§ 37. Mr. St. John-Stevas
asked the Secretary of State for Social Services whether he will appoint an independent commission to inquire into the working of the Abortion Act.
§ Mr. St. John-Stevas
In view of the continuing and widespread professional and public anxiety about the working of the Act, the fact that abortions are running at a rate of more than 1,000 a week, and that my amending Bill last Session was only narrowly defeated, is not there a substantial case for an impartial inquiry into the whole issue?
§ Mr. Crossman
I should not have thought so. I think that if one looks at the working of the Act one sees the encouraging fact that the proportion of abortions carried out in National Health Service hospitals has increased steadily during the year from 56 per cent. during the first quarter to 65 per cent. in the third. I think that the hon. Gentleman will agree that it was the activities of the private sector about which we were alarmed. I am sure that the hon. Gentleman will welcome the increased proportion of abortions in National Health Service hospitals.
§ Mr. David Steel
I congratulate the right hon. Gentleman on resisting the invitation to set up yet another independent committee, on any subject, but will he accept that it might be useful to have a report from his Department at some time in the near future on how it sees the working of the Abortion Act and the difficulties which have arisen in some parts of the country?
§ Mr. Crossman
I think that that would be useful, and in preparation for it I have asked the B.M.A. and the Royal College of Gynaecologists to send a questionnaire to their members, on the basis of which I might be able to issue a report.
§ Mrs. Renée Short
Is my right hon. Friend aware that there is general public satisfaction that a larger number of girls and women who require pregnancies to be terminated are now able to get that done in National Health Service hospitals, always bearing in mind that there are still some black spots where gynaecologists in the National Health Service are not prepared to carry out what is now the law of the land? Will he therefore consider setting up special units in those areas to increase the number of terminations carried out under the National Health Service?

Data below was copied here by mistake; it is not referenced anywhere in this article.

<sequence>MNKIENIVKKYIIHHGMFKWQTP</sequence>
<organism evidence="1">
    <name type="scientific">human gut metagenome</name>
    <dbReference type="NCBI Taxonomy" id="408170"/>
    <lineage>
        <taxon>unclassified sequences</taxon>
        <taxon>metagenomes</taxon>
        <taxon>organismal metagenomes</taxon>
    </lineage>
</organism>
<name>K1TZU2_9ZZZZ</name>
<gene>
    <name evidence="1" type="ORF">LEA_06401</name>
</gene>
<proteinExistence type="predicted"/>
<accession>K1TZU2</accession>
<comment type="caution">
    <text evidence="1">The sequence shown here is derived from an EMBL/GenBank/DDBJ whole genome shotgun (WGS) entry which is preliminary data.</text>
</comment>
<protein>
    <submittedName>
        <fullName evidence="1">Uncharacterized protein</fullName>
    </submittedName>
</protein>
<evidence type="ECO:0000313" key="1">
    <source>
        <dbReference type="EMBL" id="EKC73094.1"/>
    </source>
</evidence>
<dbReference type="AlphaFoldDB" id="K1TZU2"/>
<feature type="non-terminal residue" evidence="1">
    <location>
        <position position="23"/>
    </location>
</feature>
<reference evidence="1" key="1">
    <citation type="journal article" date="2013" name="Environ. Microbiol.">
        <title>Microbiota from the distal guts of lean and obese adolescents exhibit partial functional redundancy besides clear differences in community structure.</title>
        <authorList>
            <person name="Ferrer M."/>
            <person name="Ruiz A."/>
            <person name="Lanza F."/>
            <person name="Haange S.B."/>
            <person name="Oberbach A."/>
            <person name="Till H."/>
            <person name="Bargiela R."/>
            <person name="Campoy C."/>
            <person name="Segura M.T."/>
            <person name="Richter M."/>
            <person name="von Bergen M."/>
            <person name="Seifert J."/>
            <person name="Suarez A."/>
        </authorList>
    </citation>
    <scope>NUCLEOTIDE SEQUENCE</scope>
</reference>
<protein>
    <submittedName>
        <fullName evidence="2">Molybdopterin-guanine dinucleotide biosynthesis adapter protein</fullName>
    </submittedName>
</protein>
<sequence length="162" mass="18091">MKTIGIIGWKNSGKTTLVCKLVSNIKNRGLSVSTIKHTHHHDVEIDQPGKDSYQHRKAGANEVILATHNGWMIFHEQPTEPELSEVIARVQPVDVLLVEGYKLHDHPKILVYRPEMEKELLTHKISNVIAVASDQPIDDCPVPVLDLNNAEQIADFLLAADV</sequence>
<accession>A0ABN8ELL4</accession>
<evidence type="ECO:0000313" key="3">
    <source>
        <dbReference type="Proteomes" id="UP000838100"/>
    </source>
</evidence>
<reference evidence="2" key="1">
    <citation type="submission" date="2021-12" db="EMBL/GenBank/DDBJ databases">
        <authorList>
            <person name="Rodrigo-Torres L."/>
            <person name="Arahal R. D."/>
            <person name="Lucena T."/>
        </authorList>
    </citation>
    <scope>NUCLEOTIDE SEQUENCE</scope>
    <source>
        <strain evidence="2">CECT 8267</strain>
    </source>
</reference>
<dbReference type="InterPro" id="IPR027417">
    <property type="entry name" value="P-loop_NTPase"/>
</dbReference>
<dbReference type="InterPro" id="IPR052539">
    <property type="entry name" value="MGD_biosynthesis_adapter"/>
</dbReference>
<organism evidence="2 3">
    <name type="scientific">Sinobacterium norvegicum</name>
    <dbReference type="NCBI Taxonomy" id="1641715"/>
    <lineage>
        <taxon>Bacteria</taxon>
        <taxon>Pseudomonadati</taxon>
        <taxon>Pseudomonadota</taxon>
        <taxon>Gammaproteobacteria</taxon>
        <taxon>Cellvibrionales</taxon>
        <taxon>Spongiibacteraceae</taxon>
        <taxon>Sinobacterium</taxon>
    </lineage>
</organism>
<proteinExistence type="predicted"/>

§ Mr. Crossman
I must remind my hon. Friend that it is the law of the land that each doctor's conscience must be respected, and that when a doctor does not do an abortion he is not breaking the law. This was the definition of the law. This is what gives rise, inevitably, to the differences between regions. I agree that one of the results is that private nursing homes are being established in the Birmingham region, something which I much regret, but I should regret even more the creation of special clinics in the National Health Service, because this operation, to be done adequately, must be done in a general hospital with full supporting services.